Boating accident claims increase in frequency by 45 percent during the summer months, according to a recent analysis of claims incidence at Travelers personal lines, a member of St. Paul Travelers.
“Substantially more people are on the water during the warm-weather months of June, July and August, so that is the time boaters should be extra careful to protect their family, friends and watercraft from a loss,” said Chantal Cyr, director, Travelers Boat and Yacht.
As a provider in boat and yacht insurance, Travelers recommends the following tips in honor of Boat Safety Week, May 21-27.
* Wear a life jacket: 80 percent of drowning victims were not wearing a PFD (Personal Flotation Device) or life jacket. Most states require that children under a certain age wear a life jacket and that every boat be equipped with one life jacket per passenger.
* Take a boating course: Even if one’s state does not mandate the completion of a boating course prior to obtaining their boating license, all will benefit from a formalized course. To learn more about boating safety classes, visit www.cgaux.org/cgauxweb/classes/master.shtml.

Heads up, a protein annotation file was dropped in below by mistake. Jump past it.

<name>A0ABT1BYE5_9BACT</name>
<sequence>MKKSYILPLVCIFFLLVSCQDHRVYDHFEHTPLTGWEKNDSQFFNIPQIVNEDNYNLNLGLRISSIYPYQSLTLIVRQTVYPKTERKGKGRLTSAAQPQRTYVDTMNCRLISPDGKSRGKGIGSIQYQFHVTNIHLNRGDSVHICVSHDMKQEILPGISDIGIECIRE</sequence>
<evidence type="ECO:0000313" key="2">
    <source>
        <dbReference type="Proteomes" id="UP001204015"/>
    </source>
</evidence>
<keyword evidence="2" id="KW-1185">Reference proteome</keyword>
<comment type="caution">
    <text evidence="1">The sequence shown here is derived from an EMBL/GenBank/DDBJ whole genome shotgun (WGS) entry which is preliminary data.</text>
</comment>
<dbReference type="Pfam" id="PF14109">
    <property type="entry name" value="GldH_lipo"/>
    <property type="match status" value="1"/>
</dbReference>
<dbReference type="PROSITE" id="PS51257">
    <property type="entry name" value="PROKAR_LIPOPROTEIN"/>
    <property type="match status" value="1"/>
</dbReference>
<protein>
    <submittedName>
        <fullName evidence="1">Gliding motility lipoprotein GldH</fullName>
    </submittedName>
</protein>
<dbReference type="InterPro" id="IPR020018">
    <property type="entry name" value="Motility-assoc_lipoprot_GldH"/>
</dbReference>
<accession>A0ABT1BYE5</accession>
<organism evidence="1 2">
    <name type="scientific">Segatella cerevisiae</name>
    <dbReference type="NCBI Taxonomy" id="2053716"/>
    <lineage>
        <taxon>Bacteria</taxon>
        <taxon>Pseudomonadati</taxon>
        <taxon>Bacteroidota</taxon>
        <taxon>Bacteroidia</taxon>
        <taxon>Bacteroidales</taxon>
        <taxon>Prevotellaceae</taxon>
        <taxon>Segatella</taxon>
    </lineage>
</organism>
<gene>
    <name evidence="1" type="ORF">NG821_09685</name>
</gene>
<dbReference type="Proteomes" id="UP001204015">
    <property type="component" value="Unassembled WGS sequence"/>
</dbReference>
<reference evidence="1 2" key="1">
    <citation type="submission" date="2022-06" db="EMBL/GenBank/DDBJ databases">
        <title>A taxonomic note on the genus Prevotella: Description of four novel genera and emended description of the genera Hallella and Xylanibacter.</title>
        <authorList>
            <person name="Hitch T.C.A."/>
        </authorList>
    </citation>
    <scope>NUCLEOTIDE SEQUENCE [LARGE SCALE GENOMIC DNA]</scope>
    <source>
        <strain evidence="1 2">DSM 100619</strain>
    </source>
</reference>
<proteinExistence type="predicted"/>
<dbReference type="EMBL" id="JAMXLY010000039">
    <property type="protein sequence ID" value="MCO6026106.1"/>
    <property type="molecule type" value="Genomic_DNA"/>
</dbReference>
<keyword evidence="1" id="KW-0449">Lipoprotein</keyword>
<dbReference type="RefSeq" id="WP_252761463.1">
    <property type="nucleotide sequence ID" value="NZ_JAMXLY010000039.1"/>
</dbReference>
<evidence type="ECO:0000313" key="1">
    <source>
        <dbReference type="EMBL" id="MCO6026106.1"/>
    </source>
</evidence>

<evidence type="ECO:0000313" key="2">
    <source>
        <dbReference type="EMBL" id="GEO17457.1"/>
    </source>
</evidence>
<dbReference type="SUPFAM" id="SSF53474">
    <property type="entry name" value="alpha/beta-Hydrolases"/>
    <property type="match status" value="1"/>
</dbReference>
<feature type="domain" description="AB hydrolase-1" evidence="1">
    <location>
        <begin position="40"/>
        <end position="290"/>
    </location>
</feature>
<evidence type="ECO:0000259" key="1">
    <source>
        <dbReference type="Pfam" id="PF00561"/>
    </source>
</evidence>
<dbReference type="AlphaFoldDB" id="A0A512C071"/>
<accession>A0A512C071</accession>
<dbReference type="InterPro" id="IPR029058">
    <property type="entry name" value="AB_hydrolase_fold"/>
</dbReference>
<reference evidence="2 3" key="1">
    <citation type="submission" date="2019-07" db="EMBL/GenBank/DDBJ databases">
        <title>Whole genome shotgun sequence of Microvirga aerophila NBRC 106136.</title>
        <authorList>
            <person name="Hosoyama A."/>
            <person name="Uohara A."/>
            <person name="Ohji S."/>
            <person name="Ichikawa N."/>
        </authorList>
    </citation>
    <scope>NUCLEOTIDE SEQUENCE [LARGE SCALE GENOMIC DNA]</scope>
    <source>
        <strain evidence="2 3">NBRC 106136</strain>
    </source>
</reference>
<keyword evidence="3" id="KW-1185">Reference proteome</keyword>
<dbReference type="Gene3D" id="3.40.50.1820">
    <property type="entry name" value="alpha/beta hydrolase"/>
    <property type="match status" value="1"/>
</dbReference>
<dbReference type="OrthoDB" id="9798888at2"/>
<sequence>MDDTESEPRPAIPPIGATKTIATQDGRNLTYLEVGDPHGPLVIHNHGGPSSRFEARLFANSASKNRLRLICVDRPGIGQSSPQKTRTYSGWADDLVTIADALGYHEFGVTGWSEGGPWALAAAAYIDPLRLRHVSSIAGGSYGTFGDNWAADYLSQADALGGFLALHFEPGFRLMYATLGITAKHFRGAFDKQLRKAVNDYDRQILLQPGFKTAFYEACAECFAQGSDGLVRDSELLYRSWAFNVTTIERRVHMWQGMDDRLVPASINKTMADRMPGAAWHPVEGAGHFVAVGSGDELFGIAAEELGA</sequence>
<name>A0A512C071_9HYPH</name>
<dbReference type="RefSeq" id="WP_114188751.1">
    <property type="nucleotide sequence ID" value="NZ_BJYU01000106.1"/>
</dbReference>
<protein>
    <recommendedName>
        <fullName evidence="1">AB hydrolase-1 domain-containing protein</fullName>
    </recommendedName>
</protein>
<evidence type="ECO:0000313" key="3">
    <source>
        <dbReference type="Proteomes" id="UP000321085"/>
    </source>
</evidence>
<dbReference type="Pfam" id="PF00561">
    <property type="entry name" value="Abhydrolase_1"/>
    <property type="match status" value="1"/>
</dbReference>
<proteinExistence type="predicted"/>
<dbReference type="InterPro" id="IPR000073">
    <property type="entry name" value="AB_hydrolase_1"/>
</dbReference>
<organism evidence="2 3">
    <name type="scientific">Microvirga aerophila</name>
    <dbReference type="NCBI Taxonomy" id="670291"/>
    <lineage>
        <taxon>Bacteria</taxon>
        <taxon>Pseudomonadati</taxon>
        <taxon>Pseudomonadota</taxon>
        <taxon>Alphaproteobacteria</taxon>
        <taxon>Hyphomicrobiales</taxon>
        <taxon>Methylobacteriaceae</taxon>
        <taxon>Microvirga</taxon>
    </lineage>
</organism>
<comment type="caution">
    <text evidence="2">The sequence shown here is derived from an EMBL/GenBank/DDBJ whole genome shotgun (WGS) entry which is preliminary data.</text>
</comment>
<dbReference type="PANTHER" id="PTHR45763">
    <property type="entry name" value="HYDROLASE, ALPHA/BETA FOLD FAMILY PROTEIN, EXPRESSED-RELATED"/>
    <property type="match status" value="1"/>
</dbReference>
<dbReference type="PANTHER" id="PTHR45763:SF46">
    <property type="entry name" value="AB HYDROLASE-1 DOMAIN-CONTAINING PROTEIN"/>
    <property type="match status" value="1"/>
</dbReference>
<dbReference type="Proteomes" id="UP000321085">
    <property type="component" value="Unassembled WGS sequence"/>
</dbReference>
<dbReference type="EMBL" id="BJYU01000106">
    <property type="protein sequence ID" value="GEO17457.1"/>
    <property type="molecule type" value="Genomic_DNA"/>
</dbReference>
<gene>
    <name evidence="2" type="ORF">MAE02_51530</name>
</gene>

* Schedule a vessel safety check: The Coast Guard auxiliary offers free safety checks. For more information, visit www.vesselsafetycheck.org/getvsc or call 1-800-368-5647.
* Equip the boat with an emergency kit and be familiar with how to use each of the items. Travelers recommends including the following: fire extinguisher, first aid kit, visual distress signal and/or a Coast Guard-approved throwable PFD, such as a life ring or a horseshoe. * Organize an emergency plan and make sure that passengers are familiar with it. Remember to test equipment and be knowledgeable of the suggested guidelines for usage and replacement.
* Be prepared for the weather: Check the weather forecast before going on the water and be equipped for changes.
* Know one’s location: The Coast Guard recommends having charts, a GPS (Global Positioning System) and a reliable means of communication on board.
* Know how to contact the Coast Guard: Marine radio is the preferred method to communicate on the water because it broadcasts to other boaters in the vicinity. If using a cell phone on the water, test it for a maritime emergency by dialing *CG (*24). There is no charge or penalty for calling to test the signal.
* Do not drink and drive: According to the Coast Guard, a boat operator with a blood alcohol level of .10 percent is 10 times more likely to be killed in a boating accident than a boat operator with a blood alcohol level of zero. Operating a boat while drinking is illegal in several states. Remember that the effects of alcohol are exacerbated when combined with sun exposure and being on the water.
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